What are you reading right now?
I just started A Bride in Store by Melissa Jagears and am really enjoying it. Melissa is a very gifted writer! Her word choices are unique and very effective, and her characters are very likeable.
I've read one of her stories so far and enjoyed it.Tell us about When Dawn Breaks – a brief blurb:
I’d love to!
As the hurricane forces Jacqueline to evacuate, her need for purpose and restitution motivate her to head north to her estranged and embittered daughter and into the arms of a handsome new friend. Dealing with his own issues, Jacqueline isn’t sure if he will be the one she can lean on during the difficult days ahead. And then there are the three orphans to consider, especially Gavin. Must she relinquish her chance at having love again in order to be restored?
You can read a free, 36-page excerpt here: http://issuu.com/newhopedigital/docs/slattery_sampler/1
I love the cover. Is there one particular message or “moral of the story” you hope readers walk away with?
More than anything, I hope my readers walk away with a deep knowledge of God’s never-ending, never-changing love for them and a passion and the courage to pursue His purpose for their lives.
I’ve been asked this question a lot lately, and I think my answer may change a little each time. I think this is because the novel, in many ways, developed organically. But as I thought about this question last night, I realized this storyline was birthed back in 2005, before I’d really surrendered to God’s call to write, and we were living in Katrina-ravished Louisiana. At the time, our church helped with the relief efforts, and I met many very broken men and women. Somehow one character arose in my brain, and the idea of a the storm forcing this individual to live in a tense environment—a relationally volatile environment—after the storm. It was an interesting notion, but little more than that. One of those, “Maybe some day I’ll write a story about…” But at the time, I was crazy busy raising and homeschooling our daughter, helping with the storm relief efforts, serving at our church. Then we moved, and moved again, and moved again. And the idea was completely forgotten. In my mind. But of course, we know God never forgets, and often it takes years for Him to bring about certain plans. J When we’re ready.
. What impact did your research have on you personally?
You know, there were times this was a difficult novel to write. I’ve been alert to foster care issues since our daughter was very young. Three times our family has begun taking steps toward fostering, and once we moved consistently toward international adoption, but each time, we sensed God closing the doors. I believe He used the passion I have for hurting and orphaned children to help me write this novel, but as I was researching (and talking with my sister, who’s worked in the foster care industry for some time), my heart bled for these poor children. I couldn’t help but ask, again and again, “What can I do, LORD?” He’s shown our family our role is to be a support, emotional and financial, to those called to foster and adopt, as it truly does take a village. J
While you were writing When Dawn Breaks, do you think it mattered where the book was set?
It absolutely did. I needed it to start on the Gulf Coast, where the hurricane hit. Then, I wanted the rest of the novel to occur close enough to the coast to provide shelter storm refugees but far enough away for that town to remain unaffected by the storm directly. In essence, the two fictional locations mirrored my experience living in first Bossier City, Louisiana when Katrina hit then New Braunfels Texas shortly after (but still recent enough to frequently encounter displaced storm victims).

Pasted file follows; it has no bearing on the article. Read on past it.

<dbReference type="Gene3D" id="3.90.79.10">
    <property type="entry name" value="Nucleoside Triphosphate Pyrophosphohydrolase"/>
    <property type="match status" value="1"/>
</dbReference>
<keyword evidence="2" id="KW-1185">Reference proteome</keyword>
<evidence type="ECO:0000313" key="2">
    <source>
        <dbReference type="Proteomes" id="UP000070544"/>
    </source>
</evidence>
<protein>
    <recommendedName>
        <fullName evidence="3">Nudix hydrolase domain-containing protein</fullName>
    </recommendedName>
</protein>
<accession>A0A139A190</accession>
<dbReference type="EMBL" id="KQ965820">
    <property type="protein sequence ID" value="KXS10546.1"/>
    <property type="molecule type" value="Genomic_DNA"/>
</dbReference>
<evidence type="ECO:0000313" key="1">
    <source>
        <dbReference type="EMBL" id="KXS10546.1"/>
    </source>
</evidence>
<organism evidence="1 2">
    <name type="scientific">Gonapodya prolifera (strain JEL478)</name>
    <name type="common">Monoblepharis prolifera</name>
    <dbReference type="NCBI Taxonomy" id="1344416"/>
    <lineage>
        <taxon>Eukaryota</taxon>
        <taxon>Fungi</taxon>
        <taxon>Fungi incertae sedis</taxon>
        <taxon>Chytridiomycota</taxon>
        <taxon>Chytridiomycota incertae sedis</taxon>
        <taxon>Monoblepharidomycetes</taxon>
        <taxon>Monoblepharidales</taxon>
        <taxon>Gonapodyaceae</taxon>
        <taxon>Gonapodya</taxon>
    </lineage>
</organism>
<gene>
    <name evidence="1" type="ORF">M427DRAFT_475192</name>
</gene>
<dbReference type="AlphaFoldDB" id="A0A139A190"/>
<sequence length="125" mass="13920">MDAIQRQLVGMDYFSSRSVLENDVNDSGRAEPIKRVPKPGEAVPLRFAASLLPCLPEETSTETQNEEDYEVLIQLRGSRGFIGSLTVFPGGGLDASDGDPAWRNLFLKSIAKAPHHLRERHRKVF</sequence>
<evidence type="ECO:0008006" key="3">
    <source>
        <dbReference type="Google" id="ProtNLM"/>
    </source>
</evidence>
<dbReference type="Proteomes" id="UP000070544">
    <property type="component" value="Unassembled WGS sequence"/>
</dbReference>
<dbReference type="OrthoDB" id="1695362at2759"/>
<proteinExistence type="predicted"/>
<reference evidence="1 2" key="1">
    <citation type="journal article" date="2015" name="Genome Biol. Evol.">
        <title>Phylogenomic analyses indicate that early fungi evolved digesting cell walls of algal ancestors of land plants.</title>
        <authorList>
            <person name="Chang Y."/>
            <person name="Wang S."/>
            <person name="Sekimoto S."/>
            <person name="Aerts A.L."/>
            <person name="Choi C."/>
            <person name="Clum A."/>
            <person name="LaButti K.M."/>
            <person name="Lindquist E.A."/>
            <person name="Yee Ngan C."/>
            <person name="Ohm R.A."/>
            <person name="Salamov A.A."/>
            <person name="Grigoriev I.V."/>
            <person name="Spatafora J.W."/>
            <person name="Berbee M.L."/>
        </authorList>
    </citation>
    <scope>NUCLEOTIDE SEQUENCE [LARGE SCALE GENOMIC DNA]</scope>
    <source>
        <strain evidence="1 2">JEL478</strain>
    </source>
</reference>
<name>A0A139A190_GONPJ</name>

How do you handle distractions?
Um… terribly. I do best writing with complete silence which is why I do the bulk of my creative writing during the day when my hubby’s at work and my daughter’s at school.
When you’re working on a project, how do you keep the immensity of it from getting you down?
The fictional part rarely bogs me down unless I put unrealistic expectations on myself. So far I’ve never written under contract, so that helps alleviate stress. But when I’m doing big picture edits under a deadline, I can get insecure, overtired, and discouraged. When that happens, I remind myself that the sprint will be short lived. I usually plan a totally fun girlfriend day for the day after deadline, as well. J And to help alleviate some of my stress, I remind myself that I am only accountable to do my best; God takes responsibility for the rest. That always gives me a great deal of peace.
. Has there been a time in your own life where you could really sense God was putting you in a situation for a reason?
Often! Probably the biggest has been my recent bout with chronic illness. I and my family (church and nuclear) have prayed many times for my healing, but whenever I do, God reminds me of Paul and what he went through (the thorn in his flesh). God has told and showed me numerous times that He can use me in my sick state, that my ill-health keeps me in a place of humility and dependence, and that He is molding my heart through it. And honestly, I find that incredibly beautiful.
Where can readers find you online?
They can visit my blog, where I post devotions and inspiring testimonials and often host talented authors, at http://jenniferslatterylivesoutloud.com. They can also connect with me at Facebook at https://www.facebook.com/JenSlatte and on Twitter at https://twitter.com/Jenslattery
Jennifer Slattery writes soul-stirring fiction for New Hope Publishers, a publishing house passionate about bringing God’s healing grace and truth to the hopeless. She also writes for Crosswalk.com, Internet Café Devotions, and the group blog, Faith-filled Friends. When not writing, Jennifer loves going on mall dates with her teenage daughter and coffee dates with her handsome railroader husband.